Pingasa chlora (Stoll) (Lepidoptera: Geometridae) was found on R. tomentosa in Trat and NST. Young larvae bore inside folds and feed on young shoots and young flowers. Large larvae feed on young flushes of R. tomentosa. Head and body are pale green covered with short dense white hairs, with a spiracular line and oblique lateral streaks of each segment. Pingasa chlora is known as a pest of rambutan, Nepthelium lappaceum L. (Sapindaceae) and litchi, Litchi chinensis Sonn. Mill. (Sapindaceae) (Kuroko & Lewvanich 1993).

Trabala vishnou (Lefroy) (Lepidoptera: Lasiocampidae) is distributed widely in Thailand but was found on R. tomentosa only at one site in Bangkok. The female moth lays eggs in masses covered with anal tufts. Newly hatched larvae are gregarious; the body is yellow with black stripes, and the last instar larva is about 6 cm long. Wingspan of the adult is about 5 cm. The body and wing coloration of males is pale green, and yellow in females. Larvae feed on many fruit crop plants, such as rose apple, S. jambos; sapodilla plum, Manilkara zapota L. (Sapotaceae); Rangoon creeper, Quisqualis indica L. (Combretaceae), and others (Kuroko and Lewvanich 1993).

Lepidopteran larvae of a tortricid species were found feeding on young shoots of R. tomentosa. Larvae clumped leaves together to form shelters in which they fed. The moths are about 2-2.5 cm long, with bell-shaped wings when resting. It was found only in the south in NST and Surat Thani.

Larvae of Hyposidra infixaria Walk (Lepidoptera: Geometridae) cause minor damage to leaves of R. tomentosa. This moth was found at just one site in Trat province. Specimens in the DOA Insect Collection, Bangkok, have been collected from castor bean, Ricinus communis L. (Euphorbiaceae) and pomegranate, Punica granatum L. (Punicaceae).

We thank Pimolporn Nanta and Auranuj Kongkanjana from DOA in Bangkok (Entomology and Zoology Division) for discussions and support; Saroj Kaewwaree, Usa Impong, Kaewmanee Nachin, Pattana Phasorn, Tawat Matoon, and Pathomporn Laichapit (Plant Protection Research and Development Office) for collection assistance; Somchai Suwongsaksri and Sommai Chumram (Plant Protection Research and Development Office); for identifications, Ted Edwards, Laurence Mound, Rolf Oberpeiler (Australian National Insect Collection, CSIRO Entomology, Canberra); David Adamski of the USDA-ARS Systematic Entomology Laboratory, Washington, D.C. for identifications, and Ernest Delfosse and Richard Greene of USDA-ARS for funding.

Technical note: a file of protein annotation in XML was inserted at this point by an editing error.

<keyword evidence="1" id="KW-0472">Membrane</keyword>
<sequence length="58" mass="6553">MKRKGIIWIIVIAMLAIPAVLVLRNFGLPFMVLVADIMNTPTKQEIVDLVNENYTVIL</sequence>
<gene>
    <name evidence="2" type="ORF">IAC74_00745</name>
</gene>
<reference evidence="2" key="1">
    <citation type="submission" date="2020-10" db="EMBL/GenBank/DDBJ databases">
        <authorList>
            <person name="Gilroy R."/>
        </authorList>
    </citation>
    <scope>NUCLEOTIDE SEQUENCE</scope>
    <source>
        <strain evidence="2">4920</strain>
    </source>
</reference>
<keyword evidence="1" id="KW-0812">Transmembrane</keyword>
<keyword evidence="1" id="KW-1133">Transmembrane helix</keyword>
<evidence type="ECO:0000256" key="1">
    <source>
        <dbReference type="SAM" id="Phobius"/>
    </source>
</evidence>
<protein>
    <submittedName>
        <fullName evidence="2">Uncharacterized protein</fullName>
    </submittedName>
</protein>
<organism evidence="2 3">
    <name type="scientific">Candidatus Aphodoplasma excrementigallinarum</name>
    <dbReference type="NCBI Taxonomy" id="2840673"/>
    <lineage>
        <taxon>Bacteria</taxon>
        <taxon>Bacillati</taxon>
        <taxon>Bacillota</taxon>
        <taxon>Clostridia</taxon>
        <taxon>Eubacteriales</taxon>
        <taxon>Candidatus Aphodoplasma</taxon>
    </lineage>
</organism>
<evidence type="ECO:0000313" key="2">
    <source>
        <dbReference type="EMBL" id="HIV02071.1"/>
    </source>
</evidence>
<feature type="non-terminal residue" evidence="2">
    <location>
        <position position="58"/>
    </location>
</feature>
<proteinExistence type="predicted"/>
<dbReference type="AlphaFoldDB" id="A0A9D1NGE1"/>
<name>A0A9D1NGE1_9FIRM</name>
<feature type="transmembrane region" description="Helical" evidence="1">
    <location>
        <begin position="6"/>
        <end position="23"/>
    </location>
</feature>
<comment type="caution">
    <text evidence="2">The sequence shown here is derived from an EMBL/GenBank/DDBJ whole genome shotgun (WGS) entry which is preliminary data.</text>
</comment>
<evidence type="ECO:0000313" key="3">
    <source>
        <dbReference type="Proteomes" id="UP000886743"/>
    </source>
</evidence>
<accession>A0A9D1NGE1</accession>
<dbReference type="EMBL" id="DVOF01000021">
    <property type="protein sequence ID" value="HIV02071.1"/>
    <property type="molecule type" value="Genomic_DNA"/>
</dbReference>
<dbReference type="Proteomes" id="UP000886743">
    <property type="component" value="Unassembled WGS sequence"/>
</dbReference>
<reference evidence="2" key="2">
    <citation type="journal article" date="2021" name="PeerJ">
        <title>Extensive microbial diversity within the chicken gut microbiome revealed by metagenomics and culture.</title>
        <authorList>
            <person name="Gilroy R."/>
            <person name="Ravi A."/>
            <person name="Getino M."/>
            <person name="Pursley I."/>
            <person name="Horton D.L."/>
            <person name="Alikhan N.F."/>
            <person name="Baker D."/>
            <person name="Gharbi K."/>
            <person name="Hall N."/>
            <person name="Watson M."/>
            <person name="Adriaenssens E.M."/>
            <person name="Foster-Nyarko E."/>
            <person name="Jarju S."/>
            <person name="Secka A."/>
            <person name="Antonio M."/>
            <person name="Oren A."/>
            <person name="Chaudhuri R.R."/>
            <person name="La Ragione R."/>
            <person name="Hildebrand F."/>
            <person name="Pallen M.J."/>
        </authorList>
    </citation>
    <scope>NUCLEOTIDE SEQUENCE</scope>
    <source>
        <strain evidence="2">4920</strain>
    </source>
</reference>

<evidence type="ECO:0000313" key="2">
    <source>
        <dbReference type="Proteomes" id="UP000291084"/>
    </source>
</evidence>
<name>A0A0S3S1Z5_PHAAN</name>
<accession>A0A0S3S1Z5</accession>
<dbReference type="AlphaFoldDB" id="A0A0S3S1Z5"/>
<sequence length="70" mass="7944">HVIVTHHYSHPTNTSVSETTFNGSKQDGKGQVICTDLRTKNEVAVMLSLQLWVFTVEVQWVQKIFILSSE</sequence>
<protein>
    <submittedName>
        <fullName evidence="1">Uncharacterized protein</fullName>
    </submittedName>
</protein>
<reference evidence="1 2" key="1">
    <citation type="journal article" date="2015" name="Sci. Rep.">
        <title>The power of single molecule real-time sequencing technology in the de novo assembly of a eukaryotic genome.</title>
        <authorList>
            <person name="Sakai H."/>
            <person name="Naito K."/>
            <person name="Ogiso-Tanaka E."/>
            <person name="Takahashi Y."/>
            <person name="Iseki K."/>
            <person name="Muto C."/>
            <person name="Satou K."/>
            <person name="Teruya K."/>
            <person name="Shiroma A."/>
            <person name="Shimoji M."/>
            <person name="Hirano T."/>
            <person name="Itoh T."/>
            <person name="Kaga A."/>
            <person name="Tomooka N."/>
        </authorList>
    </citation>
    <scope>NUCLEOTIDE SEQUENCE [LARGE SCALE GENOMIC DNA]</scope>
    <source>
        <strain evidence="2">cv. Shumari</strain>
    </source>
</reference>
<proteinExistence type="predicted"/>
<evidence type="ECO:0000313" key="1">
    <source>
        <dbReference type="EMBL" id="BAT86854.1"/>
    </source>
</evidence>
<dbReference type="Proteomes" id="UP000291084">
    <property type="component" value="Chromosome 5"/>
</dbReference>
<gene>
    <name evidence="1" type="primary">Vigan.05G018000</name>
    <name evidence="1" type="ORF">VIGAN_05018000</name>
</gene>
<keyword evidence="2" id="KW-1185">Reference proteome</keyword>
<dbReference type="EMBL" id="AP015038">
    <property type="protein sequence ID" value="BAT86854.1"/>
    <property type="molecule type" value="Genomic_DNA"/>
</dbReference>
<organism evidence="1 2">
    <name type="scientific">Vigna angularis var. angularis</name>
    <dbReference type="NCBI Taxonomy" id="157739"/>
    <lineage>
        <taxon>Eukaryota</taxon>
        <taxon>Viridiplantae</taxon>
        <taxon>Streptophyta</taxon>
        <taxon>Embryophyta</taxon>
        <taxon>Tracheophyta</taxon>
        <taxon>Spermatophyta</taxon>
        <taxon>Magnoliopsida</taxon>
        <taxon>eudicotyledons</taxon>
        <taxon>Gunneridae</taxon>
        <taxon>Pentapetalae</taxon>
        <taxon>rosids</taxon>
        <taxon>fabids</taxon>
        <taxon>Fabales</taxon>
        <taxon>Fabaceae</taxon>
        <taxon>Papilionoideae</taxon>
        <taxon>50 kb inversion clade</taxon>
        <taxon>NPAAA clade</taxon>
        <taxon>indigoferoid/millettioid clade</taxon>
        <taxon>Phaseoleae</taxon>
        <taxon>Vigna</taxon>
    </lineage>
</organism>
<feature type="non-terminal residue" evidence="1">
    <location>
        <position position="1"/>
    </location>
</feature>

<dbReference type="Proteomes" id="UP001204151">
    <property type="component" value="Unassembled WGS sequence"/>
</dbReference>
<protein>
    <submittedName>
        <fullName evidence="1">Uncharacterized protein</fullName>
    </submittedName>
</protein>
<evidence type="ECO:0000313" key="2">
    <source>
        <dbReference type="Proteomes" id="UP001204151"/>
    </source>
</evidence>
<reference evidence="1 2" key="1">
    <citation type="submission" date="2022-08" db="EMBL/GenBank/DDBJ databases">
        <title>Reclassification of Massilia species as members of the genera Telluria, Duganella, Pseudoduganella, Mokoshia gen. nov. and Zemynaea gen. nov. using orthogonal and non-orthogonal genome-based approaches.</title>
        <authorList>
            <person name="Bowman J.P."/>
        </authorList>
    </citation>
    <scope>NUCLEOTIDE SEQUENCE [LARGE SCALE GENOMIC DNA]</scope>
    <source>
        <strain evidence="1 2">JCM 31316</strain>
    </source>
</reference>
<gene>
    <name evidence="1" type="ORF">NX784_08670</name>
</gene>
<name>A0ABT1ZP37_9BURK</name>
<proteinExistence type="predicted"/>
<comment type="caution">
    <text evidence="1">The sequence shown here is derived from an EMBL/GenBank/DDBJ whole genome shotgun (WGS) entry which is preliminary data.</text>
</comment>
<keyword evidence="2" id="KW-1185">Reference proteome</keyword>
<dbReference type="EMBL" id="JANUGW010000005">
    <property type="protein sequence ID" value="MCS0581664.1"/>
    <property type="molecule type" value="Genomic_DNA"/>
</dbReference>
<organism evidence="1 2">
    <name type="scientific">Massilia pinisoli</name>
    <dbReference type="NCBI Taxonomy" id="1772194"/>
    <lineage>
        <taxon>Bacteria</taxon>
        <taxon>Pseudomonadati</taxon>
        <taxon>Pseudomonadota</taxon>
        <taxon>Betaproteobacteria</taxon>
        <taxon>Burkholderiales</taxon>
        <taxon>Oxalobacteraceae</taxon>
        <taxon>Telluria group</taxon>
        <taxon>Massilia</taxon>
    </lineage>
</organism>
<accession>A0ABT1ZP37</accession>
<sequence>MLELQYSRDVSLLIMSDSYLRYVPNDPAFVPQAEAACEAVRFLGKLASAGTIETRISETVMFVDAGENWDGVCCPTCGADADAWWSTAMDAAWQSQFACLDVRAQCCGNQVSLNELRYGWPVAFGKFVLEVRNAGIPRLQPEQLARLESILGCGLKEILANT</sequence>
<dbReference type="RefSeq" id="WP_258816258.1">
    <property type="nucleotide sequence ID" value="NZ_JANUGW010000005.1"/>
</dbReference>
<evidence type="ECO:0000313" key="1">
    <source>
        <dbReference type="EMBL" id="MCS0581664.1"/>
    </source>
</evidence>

Summary

Rhodomyrtus tomentosa is a perennial shrub of Asian origin, which is becoming an increasingly serious invader of native plant communities in Florida. Based on a one-year survey of herbivores of this plant in Thailand, a suite of herbivorous insects was collected, including leaf and flower feeders, and stem and fruit borers. Six species, including two moths, C. varipes and Agriothera sp., an undescribed thrips, and two weevils, S. patrulis and H. truncatulus, show some traits of narrow host specifity and are recommended for further study as biological control agents.

References Cited

1.

P. J. DeBarro, F. Driver, I. D. Naumann, G. M. Clarke, and J. Curran . 2000. Descriptions of three species of Eretmocerus Haldemann (Hymenoptera: Aphelinidae) parasitising Bemisia tabaci (Gennadius) (Hemiptera: Aleyrodidae) and Trialeurodes vaporariorum (Westwood) (Hemiptera: Aleyrodidae) in Australia based on morphological and molecular data. Australian J. Entomol 39:259–269. Google Scholar

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H. Kuroko and A. Lewvanich . 1993. Lepidopterous Pests of Tropical Fruit Trees in Thailand (with Thai Text). Japan International Cooperation Agency, Tokyo. 132 pp. + plates. Google Scholar

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K. A. Langeland and K. Craddock-Burks . 1998. Rhodomyrtus tomentosa (Ait.) Hassk. pp. 112-113 In Identification and Biology of Non-Native Plants in Florida’s Natural Areas. Univ. of Florida Press, Gainesville, USA. 165 pp. Google Scholar

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Appendices

Amporn Winotai, Tony Wright, and John A. Goolsby "HERBIVORES IN THAILAND ON RHODOMYRTUS TOMENTOSA (MYRTACEAE), AN INVASIVE WEED IN FLORIDA," Florida Entomologist 88(1), 104-105, (1 March 2005). https://doi.org/10.1653/0015-4040(2005)088[0104:HITORT]2.0.CO;2
Published: 1 March 2005